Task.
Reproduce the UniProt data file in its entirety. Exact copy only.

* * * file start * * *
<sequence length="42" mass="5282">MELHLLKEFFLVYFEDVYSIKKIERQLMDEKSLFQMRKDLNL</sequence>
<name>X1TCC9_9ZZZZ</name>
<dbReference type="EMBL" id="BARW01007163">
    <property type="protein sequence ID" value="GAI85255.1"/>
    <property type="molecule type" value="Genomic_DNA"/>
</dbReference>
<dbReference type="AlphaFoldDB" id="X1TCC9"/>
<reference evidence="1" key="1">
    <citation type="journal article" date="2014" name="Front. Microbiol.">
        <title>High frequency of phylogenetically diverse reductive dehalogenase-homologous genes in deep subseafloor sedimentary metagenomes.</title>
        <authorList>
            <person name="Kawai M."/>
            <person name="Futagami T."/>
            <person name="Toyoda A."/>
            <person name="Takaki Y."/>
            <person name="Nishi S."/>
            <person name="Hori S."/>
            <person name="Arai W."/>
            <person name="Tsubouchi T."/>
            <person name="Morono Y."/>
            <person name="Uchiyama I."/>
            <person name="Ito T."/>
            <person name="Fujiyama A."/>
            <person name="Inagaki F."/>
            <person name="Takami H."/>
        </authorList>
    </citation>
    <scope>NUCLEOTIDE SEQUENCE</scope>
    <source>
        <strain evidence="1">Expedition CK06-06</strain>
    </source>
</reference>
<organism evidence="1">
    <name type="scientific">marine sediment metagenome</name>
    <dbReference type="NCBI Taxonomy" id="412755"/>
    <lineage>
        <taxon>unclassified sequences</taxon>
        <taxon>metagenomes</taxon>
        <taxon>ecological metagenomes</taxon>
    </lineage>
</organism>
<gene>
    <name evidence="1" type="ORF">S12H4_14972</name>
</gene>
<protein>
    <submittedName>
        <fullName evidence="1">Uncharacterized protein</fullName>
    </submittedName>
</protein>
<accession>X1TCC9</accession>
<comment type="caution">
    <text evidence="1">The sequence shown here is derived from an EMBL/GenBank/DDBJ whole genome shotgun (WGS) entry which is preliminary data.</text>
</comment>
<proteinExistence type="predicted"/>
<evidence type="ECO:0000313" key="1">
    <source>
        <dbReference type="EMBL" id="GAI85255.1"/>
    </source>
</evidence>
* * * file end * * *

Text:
<sequence length="42" mass="5282">MELHLLKEFFLVYFEDVYSIKKIERQLMDEKSLFQMRKDLNL</sequence>
<name>X1TCC9_9ZZZZ</name>
<dbReference type="EMBL" id="BARW01007163">
    <property type="protein sequence ID" value="GAI85255.1"/>
    <property type="molecule type" value="Genomic_DNA"/>
</dbReference>
<dbReference type="AlphaFoldDB" id="X1TCC9"/>
<reference evidence="1" key="1">
    <citation type="journal article" date="2014" name="Front. Microbiol.">
        <title>High frequency of phylogenetically diverse reductive dehalogenase-homologous genes in deep subseafloor sedimentary metagenomes.</title>
        <authorList>
            <person name="Kawai M."/>
            <person name="Futagami T."/>
            <person name="Toyoda A."/>
            <person name="Takaki Y."/>
            <person name="Nishi S."/>
            <person name="Hori S."/>
            <person name="Arai W."/>
            <person name="Tsubouchi T."/>
            <person name="Morono Y."/>
            <person name="Uchiyama I."/>
            <person name="Ito T."/>
            <person name="Fujiyama A."/>
            <person name="Inagaki F."/>
            <person name="Takami H."/>
        </authorList>
    </citation>
    <scope>NUCLEOTIDE SEQUENCE</scope>
    <source>
        <strain evidence="1">Expedition CK06-06</strain>
    </source>
</reference>
<organism evidence="1">
    <name type="scientific">marine sediment metagenome</name>
    <dbReference type="NCBI Taxonomy" id="412755"/>
    <lineage>
        <taxon>unclassified sequences</taxon>
        <taxon>metagenomes</taxon>
        <taxon>ecological metagenomes</taxon>
    </lineage>
</organism>
<gene>
    <name evidence="1" type="ORF">S12H4_14972</name>
</gene>
<protein>
    <submittedName>
        <fullName evidence="1">Uncharacterized protein</fullName>
    </submittedName>
</protein>
<accession>X1TCC9</accession>
<comment type="caution">
    <text evidence="1">The sequence shown here is derived from an EMBL/GenBank/DDBJ whole genome shotgun (WGS) entry which is preliminary data.</text>
</comment>
<proteinExistence type="predicted"/>
<evidence type="ECO:0000313" key="1">
    <source>
        <dbReference type="EMBL" id="GAI85255.1"/>
    </source>
</evidence>